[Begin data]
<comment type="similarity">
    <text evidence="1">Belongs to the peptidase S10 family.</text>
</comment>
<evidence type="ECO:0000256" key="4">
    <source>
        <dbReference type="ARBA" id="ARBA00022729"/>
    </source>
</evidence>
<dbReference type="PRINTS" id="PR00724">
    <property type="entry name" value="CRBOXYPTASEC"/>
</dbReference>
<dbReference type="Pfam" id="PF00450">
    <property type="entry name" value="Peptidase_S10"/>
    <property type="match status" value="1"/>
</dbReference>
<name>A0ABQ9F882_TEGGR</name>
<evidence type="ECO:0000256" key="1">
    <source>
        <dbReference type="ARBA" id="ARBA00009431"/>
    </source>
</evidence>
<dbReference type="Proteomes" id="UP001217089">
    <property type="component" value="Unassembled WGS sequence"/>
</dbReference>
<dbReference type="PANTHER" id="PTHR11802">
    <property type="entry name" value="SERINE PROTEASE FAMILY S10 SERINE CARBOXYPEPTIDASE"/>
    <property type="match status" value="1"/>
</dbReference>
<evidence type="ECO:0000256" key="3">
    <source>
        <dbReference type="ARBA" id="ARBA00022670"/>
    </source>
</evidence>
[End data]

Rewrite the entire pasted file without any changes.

<comment type="similarity">
    <text evidence="1">Belongs to the peptidase S10 family.</text>
</comment>
<evidence type="ECO:0000256" key="4">
    <source>
        <dbReference type="ARBA" id="ARBA00022729"/>
    </source>
</evidence>
<dbReference type="PRINTS" id="PR00724">
    <property type="entry name" value="CRBOXYPTASEC"/>
</dbReference>
<dbReference type="Pfam" id="PF00450">
    <property type="entry name" value="Peptidase_S10"/>
    <property type="match status" value="1"/>
</dbReference>
<name>A0ABQ9F882_TEGGR</name>
<evidence type="ECO:0000256" key="1">
    <source>
        <dbReference type="ARBA" id="ARBA00009431"/>
    </source>
</evidence>
<dbReference type="Proteomes" id="UP001217089">
    <property type="component" value="Unassembled WGS sequence"/>
</dbReference>
<dbReference type="PANTHER" id="PTHR11802">
    <property type="entry name" value="SERINE PROTEASE FAMILY S10 SERINE CARBOXYPEPTIDASE"/>
    <property type="match status" value="1"/>
</dbReference>
<evidence type="ECO:0000256" key="3">
    <source>
        <dbReference type="ARBA" id="ARBA00022670"/>
    </source>
</evidence>